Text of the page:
Moving on. That was my latest project. Moving my studio. Moving from my home. Moving to another state. Moving in with other human beings. I get itchy just writing it, even in hindsight. All along, that wooly sweater of concern was and has continued to be singular in focus: moving forward.
The first complication I encountered, once I had firmly set my resolve, was in finding a new place to live in Utah. Which I wasn’t. At all. After taking all concerns into consideration (proximity to musicians, grandma’s house, and civilization in general), my baby mama Brooke Mackintosh and I started looking in Ogden. It seemed a particularly poetic location, as this was where the railroads from east and west first met, earning Ogden the nickname “Crossroads of the West” and I was definitely at my own personal and professional crossroads. However, most of the places I could afford appeared to be on the “wrong side of the crossroads.” This was, of course, exacerbated by geography, as I could not personally see (or smell, for that matter) any place that might invite even a cursory glance. Metaphorically, I was flying on instruments in very bad weather and communication with the tower was, um, spotty at best. But we had to land…and soon.
Months to go became weeks, then days when suddenly the internet’s clouds parted and there stood our cinnamon-colored oasis. A remodeled farmhouse that was presumably meant as a lodge rental for nearby ski destinations like Snow Basin, Powder Mountain, and Nordic Valley. Upstairs were three good-sized but cozy bedrooms, each with beautiful views of the Rocky Mountains and Wasatch Forest out their windows. Downstairs, a nicely equipped kitchen/dining area connected to a spacious living room (also with great views) and a 25’ x 15’ “den” with high slanted ceilings and newer looking carpets. Outside, a small river passes through the property and under a nearby bridge. The rent was quite affordable considering the scenic surroundings, the only downside being that those surroundings were not in the city of Ogden, but the sleepy little hamlet of Mountain Green, Utah, a minimum 20-minute drive to (or from) just about… well, anywhere. Still, it seemed like a great fit and after getting it, then not getting it, and then finally getting it again, papers were signed and notices given. This thing was finally happening.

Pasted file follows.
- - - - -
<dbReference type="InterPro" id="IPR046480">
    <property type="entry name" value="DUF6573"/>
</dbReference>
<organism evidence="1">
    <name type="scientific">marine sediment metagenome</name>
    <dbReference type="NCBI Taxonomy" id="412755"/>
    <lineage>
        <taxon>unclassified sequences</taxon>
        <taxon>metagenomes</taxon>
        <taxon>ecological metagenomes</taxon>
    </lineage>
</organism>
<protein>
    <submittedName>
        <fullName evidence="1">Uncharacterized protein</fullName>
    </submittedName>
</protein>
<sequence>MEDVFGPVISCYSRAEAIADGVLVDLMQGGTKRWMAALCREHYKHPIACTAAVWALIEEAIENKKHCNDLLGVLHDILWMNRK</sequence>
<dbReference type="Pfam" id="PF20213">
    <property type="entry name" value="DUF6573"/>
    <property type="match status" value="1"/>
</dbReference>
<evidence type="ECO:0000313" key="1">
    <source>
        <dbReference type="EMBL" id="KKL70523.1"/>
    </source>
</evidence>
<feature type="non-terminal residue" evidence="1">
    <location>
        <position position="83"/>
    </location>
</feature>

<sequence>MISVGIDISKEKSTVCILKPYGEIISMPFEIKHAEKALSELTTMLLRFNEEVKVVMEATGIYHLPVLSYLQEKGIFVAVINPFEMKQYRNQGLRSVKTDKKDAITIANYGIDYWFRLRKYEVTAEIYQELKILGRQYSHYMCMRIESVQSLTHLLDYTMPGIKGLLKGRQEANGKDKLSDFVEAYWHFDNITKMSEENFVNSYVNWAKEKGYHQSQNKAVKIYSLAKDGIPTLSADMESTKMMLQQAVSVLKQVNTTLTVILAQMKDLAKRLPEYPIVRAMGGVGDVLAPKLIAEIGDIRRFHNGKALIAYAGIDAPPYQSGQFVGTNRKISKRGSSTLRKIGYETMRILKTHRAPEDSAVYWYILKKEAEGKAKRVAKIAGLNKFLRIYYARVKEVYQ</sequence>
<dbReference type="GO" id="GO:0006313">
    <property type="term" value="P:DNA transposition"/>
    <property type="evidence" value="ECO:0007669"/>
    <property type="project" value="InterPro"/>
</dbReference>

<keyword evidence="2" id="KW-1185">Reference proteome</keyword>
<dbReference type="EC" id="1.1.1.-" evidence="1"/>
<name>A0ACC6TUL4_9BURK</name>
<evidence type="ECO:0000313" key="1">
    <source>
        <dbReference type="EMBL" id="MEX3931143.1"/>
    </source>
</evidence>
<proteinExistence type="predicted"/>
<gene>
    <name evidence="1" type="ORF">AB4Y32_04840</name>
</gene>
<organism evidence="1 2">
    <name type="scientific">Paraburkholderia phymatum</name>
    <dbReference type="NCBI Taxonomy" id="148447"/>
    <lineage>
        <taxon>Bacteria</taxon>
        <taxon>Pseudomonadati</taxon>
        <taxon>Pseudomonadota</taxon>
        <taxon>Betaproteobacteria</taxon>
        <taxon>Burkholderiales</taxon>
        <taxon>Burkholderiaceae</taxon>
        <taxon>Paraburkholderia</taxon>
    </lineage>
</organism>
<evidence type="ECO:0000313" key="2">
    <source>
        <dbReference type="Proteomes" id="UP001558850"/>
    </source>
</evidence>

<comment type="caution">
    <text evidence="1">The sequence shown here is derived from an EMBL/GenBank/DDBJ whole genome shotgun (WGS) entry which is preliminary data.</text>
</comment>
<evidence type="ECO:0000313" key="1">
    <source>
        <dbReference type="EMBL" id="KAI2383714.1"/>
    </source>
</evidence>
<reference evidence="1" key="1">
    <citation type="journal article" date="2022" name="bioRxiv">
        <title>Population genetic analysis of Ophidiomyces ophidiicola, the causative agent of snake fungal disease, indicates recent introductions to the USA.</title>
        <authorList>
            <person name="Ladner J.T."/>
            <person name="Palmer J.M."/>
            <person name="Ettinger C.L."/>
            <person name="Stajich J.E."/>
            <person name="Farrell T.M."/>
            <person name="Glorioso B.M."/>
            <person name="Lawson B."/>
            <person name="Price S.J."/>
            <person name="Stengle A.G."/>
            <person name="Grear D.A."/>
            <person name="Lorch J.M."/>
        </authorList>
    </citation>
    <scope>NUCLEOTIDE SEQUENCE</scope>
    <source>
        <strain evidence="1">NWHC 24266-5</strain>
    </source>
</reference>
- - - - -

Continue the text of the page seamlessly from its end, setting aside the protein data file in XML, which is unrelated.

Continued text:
First on my list: finish what I started. Chief among these concerns was outstanding projects for other artists and fielding any money-making opportunities that might present themselves in the interim. Business is business after all, baby. This also included a solo record I had been working on for the past several months that was nearing completion. In between stuffing things into boxes, dozens of small recording sessions were taking place: A bass part here, some pedal steel there… the last couple were (fittingly) a guitar part performed by my son, Drew Andrews, and (oddly) an interview with musician David Randle for an upcoming podcast. All the while, I was trying to break the whole house down while keeping the studio running as long as possible. 20 years worth of stuff needed to be sifted through, organized, kept, sold, discarded, or given away. It felt like I was setting fire to all of it.
The final “plan” materialized just days before it was executed: the house and all of its essentials (including the studio equipment and musical instruments) were loaded onto a 16-foot rental truck, behind which I would tow my (semi-operational) 1991 Honda Civic. I honestly don’t know how it all came together in the end. It seemed like every last dollar, every last minute, and every last favor was expended along with every last bit of energy I had.
My cat Thelonius and I spent our last night there, sleeping on the bare floor in an empty house with my jacket as a pillow, because everything had been loaded onto the truck already. The property management company came and performed a final walk-through the next morning and gave me a check that covered the gas for the trip.
And what a trip it was! Driving up the I-15 through Riverside was only the first challenge, replete with aggressive drivers, construction-squeezed lanes and a yowling cat adding to the daunting task of driving a very large and unfamiliar vehicle with a whole other vehicle in tow. As darkness fell, the temperatures plummeted. Then the rain started, which turned to huge hail, then rain again. Then snow. Then icy rain, snow again, then snowy rain…. Being in Southern California most of my life, I hadn’t ever heard some of these weather terms! When the sky eventually cleared after crossing the Nevada border into Utah, the moonlight periodically glared off of patches of deadly “black ice”….
Eventually, by the grace of angels, I made it. Four hours late and shaking like a dime-store maraca, but otherwise safe and sound.
As I walked into our new house, my little three-year-old son Miles bolted towards me, shouting, “Dad! You’re home!” as he jumped down four stairs and into my road weary arms.
He was right. I am.
Sven-Erik Seaholm is an award-winning independent record producer, singer and songwriter. He now resides in Mountain Green, Utah.